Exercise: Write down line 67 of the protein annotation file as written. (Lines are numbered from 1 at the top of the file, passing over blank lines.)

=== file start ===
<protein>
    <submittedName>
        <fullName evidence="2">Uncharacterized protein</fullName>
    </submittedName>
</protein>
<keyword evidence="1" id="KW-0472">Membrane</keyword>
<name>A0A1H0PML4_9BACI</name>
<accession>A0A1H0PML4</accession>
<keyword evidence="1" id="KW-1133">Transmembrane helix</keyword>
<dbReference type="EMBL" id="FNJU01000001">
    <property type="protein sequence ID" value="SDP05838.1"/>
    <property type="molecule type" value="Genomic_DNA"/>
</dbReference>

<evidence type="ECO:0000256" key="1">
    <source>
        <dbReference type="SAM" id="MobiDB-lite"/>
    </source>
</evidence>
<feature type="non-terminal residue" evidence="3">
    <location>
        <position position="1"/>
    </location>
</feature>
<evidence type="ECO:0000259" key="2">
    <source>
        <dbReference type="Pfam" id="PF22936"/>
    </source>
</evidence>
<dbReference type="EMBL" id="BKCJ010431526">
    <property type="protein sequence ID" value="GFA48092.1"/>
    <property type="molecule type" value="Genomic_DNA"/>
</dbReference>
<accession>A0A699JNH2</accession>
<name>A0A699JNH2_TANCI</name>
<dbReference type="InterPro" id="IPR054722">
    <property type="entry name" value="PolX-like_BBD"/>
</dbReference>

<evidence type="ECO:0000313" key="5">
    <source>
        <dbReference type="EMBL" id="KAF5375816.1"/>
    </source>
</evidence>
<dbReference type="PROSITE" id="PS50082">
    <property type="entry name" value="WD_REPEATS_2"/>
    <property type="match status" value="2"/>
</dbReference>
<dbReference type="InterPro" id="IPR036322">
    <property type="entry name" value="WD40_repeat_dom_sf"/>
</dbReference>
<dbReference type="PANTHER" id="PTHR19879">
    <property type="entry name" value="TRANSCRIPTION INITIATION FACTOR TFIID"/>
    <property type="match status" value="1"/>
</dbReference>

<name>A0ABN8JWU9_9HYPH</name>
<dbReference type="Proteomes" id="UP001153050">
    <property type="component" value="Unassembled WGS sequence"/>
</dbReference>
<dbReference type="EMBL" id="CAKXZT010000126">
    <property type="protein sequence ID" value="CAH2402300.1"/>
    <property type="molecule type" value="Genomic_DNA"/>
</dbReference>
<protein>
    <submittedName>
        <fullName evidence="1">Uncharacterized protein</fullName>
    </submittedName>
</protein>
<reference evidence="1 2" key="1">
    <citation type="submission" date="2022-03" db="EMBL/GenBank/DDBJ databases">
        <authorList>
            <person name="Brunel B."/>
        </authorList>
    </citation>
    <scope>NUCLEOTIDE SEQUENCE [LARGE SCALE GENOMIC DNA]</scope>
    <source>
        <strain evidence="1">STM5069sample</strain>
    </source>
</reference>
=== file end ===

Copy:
<reference evidence="1 2" key="1">